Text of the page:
Early in the Reagan administration, several Christian conservative leaders founded a group called the Council for National Policy. It soon turned into what my colleague David Kirkpatrick has described as “a little-known club of a few hundred of the most powerful conservatives in the country.” One of its main functions was introducing political activists to wealthy donors who could finance their work.
After Donald Trump lost the 2020 election, the group’s political arm, known as C.N.P. Action, sprang into action. It encouraged its members to spread stories about “election irregularities and issues” in five swing states that Joe Biden had won narrowly. The goal was to persuade Republican state legislators to adopt Trump’s false claims about election fraud — and then award their states’ electoral votes to him, overturning Biden’s victory.
One vocal proponent of the effort was a C.N.P. board member who had spent decades in conservative politics. In the lead-up to the Jan. 6 rally at the Capitol, she reportedly mediated between feuding factions so that they would work together to plan it. On the day of the rally, she posted a message on Facebook: “GOD BLESS EACH OF YOU STANDING UP or PRAYING!”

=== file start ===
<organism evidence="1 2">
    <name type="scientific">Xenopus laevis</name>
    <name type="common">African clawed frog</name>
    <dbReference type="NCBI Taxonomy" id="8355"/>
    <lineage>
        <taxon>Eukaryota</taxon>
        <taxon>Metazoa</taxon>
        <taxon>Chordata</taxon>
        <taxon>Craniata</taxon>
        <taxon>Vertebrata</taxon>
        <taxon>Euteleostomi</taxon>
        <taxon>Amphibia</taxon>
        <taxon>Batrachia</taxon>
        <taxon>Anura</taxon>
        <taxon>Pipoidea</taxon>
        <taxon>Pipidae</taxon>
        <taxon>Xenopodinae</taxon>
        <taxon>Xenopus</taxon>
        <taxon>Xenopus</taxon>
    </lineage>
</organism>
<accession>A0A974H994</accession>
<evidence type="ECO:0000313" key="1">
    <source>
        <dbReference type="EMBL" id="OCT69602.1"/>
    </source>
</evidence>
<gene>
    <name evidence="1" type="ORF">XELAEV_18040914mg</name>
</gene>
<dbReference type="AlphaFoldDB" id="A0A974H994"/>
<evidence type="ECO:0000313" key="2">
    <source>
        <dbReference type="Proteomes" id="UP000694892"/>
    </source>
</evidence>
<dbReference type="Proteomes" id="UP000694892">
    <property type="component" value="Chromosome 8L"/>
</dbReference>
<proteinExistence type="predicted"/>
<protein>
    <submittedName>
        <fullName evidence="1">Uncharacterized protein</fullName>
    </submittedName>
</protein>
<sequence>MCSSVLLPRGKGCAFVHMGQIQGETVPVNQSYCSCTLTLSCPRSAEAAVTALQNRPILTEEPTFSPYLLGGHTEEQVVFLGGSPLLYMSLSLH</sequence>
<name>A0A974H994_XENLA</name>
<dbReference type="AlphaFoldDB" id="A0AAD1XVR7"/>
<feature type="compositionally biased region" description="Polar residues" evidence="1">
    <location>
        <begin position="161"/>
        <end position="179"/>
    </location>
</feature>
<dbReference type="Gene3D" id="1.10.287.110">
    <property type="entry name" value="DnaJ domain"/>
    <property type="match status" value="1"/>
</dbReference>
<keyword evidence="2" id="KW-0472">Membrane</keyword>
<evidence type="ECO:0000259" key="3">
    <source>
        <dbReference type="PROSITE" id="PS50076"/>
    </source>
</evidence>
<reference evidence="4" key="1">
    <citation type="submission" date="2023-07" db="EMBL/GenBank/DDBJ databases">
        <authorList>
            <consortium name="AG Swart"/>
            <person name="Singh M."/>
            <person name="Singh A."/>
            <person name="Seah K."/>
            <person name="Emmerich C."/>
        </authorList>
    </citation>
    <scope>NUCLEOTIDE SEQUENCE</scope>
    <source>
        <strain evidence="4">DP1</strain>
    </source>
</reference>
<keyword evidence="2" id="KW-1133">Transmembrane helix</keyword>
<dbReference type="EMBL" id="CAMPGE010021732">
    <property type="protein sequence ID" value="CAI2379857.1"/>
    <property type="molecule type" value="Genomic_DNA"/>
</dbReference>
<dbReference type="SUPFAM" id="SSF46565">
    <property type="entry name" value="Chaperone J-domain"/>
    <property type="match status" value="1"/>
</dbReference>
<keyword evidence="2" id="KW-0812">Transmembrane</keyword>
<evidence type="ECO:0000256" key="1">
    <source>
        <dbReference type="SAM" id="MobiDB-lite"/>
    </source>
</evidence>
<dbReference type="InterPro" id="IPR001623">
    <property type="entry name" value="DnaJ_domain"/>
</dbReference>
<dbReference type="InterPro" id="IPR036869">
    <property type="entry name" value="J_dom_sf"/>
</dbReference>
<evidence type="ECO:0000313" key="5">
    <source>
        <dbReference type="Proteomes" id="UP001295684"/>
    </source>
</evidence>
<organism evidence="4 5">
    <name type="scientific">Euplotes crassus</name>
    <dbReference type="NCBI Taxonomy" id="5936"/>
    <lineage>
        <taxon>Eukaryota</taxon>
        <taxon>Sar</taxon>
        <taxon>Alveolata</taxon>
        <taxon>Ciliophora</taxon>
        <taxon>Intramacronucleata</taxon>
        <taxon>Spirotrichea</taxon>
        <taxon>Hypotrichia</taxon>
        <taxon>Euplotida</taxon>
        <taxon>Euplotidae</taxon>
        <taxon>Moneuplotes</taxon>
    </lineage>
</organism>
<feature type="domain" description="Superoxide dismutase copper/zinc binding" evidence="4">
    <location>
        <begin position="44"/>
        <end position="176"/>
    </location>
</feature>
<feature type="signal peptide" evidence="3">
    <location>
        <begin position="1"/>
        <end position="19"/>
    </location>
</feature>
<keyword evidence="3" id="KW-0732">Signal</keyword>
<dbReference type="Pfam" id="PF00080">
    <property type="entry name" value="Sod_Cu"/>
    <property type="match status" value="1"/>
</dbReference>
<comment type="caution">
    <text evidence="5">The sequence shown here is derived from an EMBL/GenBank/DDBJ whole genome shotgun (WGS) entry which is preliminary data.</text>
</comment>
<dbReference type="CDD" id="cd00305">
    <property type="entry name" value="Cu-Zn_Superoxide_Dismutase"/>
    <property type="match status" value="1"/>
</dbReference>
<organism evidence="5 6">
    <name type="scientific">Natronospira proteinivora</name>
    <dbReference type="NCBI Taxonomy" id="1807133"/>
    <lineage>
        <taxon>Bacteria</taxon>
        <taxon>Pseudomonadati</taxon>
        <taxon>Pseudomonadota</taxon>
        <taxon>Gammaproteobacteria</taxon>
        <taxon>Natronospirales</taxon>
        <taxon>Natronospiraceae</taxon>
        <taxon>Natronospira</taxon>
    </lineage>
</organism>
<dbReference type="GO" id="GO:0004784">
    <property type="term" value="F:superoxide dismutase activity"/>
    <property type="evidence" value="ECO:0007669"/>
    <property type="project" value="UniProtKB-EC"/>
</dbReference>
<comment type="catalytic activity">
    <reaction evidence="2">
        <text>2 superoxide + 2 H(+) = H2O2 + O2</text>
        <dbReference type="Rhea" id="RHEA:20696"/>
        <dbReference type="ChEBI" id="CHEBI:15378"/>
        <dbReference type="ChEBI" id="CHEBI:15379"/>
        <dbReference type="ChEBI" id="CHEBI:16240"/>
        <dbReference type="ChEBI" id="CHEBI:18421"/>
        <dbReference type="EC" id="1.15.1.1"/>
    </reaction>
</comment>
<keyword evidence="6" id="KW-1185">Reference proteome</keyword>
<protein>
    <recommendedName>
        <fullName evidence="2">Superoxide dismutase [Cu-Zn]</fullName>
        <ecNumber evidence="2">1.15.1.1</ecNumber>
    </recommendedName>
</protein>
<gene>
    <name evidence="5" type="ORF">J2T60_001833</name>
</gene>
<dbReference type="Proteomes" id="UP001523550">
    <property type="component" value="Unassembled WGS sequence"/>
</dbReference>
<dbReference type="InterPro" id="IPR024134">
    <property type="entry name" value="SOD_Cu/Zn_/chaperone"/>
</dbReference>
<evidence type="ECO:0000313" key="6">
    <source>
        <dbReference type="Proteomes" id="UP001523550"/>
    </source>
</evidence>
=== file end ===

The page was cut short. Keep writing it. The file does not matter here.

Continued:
This board member’s name is Ginni Thomas, and she is married to Clarence Thomas, the longest-serving justice on the Supreme Court. Today, The Times Magazine has published an investigation of Ginni Thomas’s work and its connections to her husband, written by Danny Hakim and Jo Becker.
The spouse of a sitting Supreme Court justice played an active role in an effort to overturn the result of a presidential election, hand victory to the loser and unravel American democracy.
That Supreme Court justice, in turn, seemed to endorse the effort. When Trump’s attempt to undo the election’s outcome came before the Supreme Court, six of the nine justices ruled against him. But Thomas was one of three justices who sided with Trump and, his dissent echoed the arguments of C.N.P. Action, as Danny and Jo explain. Thomas effectively argued for giving partisan state legislators more control over elections and their outcomes.